Rising temperatures will bring more extreme weather, food and water shortages, and irreversible changes to ecosystems that result in coral death, forest loss and species extinction, according to a new UN report.
The study, released by the Intergovernmental Panel on Climate Change at a meeting of scientists and government representatives in Japan, also says the world is ill-prepared to face these risks.
World Resources Institute climate analyst Kelly Levin says no region is left untouched.
“The biggest take-home message is that climate change is widespread and consequential,” she said. “We see statements with regard to the impacts of coastal flooding associated with sea level rise, and - without adaptation - the idea that by the end of the century we could have hundreds of millions [of people] exposed and displaced because of coastal flooding.”
Those floods will be more common in Africa and Australia. And, heat waves are expected in North America, Europe, Africa and Asia. The poorest who have the fewest resources to adapt to the new warmer world are the most vulnerable. Levin says food security and economic well-being are also at risk.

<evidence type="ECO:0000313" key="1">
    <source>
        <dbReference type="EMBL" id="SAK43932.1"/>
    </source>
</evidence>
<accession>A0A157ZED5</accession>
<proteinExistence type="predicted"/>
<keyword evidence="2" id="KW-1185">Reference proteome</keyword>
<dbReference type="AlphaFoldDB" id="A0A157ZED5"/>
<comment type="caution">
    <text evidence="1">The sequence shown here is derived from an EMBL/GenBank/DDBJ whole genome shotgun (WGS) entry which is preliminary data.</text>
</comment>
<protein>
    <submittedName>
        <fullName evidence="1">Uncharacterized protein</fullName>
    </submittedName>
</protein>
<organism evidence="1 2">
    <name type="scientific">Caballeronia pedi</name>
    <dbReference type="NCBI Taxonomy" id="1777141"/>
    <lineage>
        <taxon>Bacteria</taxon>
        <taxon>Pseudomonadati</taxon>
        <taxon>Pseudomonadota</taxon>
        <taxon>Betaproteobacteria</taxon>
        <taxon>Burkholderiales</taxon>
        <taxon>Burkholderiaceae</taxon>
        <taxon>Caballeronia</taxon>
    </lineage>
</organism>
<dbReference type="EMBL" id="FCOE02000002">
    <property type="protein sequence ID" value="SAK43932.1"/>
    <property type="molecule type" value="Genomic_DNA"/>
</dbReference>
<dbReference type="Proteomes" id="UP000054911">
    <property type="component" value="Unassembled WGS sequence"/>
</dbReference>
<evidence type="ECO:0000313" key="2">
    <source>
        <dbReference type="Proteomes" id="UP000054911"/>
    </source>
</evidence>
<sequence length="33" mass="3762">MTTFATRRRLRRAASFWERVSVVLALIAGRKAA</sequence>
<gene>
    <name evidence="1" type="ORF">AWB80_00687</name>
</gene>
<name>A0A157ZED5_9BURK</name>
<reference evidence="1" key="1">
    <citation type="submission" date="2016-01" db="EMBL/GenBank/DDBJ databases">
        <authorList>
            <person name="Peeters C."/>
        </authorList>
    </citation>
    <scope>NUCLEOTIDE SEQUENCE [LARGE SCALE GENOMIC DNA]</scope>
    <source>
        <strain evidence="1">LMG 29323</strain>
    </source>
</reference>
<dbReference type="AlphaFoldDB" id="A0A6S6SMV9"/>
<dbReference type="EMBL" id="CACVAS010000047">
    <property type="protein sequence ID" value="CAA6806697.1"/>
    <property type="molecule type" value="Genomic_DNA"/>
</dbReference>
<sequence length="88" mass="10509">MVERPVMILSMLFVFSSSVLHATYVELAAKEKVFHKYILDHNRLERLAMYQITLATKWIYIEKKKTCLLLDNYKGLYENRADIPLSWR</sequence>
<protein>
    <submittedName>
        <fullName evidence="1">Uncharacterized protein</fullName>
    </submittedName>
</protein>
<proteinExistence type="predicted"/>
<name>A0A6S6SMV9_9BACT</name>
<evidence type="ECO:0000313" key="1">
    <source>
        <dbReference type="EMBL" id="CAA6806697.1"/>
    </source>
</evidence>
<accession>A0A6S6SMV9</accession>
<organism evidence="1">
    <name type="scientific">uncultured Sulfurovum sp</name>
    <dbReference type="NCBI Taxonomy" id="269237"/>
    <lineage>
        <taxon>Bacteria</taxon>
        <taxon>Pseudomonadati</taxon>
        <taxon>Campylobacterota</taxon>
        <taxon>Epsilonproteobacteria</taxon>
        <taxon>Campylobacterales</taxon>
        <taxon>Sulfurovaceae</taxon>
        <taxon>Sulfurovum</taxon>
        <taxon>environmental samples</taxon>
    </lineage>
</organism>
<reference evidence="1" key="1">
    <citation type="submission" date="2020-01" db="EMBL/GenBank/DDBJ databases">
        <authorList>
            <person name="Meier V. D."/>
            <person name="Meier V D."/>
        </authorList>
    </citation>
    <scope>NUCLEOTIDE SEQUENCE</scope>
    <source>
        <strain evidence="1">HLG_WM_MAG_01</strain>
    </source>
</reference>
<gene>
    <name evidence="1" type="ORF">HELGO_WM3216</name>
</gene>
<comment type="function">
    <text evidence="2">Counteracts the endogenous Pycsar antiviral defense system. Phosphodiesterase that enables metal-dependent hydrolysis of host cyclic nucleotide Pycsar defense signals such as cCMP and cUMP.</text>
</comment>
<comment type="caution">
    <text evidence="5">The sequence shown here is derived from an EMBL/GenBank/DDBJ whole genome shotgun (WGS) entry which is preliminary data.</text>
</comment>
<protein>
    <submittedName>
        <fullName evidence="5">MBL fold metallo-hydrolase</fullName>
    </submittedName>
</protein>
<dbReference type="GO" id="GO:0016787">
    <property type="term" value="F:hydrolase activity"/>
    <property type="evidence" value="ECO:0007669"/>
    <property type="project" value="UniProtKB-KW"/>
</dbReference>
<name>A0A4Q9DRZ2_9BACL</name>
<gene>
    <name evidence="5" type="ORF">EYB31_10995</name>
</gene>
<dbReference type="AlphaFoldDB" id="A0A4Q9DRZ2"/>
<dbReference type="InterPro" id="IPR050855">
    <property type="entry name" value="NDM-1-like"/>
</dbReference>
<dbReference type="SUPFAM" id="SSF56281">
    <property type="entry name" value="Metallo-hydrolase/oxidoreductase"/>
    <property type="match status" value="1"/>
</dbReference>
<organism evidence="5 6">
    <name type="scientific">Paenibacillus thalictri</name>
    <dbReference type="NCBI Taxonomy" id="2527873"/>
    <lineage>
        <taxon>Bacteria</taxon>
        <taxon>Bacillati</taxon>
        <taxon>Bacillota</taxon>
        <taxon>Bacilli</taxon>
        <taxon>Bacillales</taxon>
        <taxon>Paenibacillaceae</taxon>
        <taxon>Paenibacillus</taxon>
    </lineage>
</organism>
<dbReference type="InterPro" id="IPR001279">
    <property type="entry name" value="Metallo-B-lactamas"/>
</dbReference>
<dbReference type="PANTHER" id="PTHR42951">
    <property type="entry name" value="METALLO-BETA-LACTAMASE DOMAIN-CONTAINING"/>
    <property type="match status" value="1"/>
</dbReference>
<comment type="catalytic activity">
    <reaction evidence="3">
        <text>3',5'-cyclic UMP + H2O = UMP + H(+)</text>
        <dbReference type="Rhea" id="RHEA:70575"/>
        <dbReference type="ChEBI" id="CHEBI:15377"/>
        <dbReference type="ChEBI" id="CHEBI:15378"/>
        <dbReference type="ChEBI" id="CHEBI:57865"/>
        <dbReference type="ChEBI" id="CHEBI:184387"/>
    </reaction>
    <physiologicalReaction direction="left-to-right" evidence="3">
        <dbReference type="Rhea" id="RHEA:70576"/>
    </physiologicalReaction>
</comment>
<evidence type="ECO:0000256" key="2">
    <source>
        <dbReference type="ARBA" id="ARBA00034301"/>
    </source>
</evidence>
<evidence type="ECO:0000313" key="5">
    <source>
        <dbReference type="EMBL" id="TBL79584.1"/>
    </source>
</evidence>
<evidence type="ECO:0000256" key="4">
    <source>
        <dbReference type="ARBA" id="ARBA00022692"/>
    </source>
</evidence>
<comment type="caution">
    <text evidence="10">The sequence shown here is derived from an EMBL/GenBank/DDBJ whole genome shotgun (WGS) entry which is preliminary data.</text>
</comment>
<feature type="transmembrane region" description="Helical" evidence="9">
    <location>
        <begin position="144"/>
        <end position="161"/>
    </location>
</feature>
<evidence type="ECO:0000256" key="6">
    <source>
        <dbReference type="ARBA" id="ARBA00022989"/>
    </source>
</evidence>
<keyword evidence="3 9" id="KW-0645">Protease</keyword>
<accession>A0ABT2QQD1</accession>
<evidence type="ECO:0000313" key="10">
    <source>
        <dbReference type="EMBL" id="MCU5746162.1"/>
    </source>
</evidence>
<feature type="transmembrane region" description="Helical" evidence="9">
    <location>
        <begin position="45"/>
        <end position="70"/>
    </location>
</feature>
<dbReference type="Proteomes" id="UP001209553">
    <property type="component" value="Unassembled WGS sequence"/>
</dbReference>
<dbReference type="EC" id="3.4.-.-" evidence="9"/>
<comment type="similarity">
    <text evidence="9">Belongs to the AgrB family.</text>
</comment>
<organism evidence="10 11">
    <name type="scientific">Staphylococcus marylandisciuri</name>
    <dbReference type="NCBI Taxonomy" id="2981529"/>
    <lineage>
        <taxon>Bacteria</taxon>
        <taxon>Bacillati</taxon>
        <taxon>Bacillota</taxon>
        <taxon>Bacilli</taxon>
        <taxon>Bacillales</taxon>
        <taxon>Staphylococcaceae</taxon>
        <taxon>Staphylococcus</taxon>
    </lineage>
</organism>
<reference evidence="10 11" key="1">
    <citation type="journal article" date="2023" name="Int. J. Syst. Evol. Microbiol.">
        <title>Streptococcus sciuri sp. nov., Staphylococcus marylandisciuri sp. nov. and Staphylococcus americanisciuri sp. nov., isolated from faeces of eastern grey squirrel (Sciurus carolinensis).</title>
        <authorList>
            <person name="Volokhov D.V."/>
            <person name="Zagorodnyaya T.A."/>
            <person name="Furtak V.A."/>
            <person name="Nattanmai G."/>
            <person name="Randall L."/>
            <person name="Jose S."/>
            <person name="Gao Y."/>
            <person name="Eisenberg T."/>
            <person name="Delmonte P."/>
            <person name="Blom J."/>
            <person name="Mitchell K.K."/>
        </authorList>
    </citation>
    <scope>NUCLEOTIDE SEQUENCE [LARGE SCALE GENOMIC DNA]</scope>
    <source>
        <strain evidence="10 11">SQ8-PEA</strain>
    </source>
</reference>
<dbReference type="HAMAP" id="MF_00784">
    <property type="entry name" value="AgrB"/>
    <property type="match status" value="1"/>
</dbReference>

“The report suggests that with 2.5 degrees Celsius warming we could see two percent of income affected," Levin said. "And, at three degrees Celsius or higher, we do not even know what losses could presumably be and that does not even include some of the losses that are much more difficult to quantify, like for loss of biodiversity, loss of ecosystem function.”
Emissions curbs can help
Despite these dire predictions, the report is not all gloom and doom.
“Although it focuses on a cold, analytical and sometimes depressing view of the challenges we face, it also maps the opportunities that are intrinsic in the solution space," said IPCC report co-chair Christopher Fields. "And it looks at ways we can combine adaptation, mitigation, transformation of a society in an effort that can help us build a world that’s not only better prepared to deal with climate change but is fundamentally a better world.”
Outside the venue in Yokohama, Japan, activist Christian Teriete with the Global Call for Climate Action joined other activists to urge world leaders to curb climate changing emissions from power plants, cars and buildings.
“They have ample opportunity this year and next year at important climate summits and that is when they need to put better policies on the table to save their people and the environment that we depend on from climate change,” Teriete said.
The IPCC report can help put those ideas into perspective as negotiators work toward a new global climate treaty by 2015, replacing the Kyoto Protocol which expired in 2012.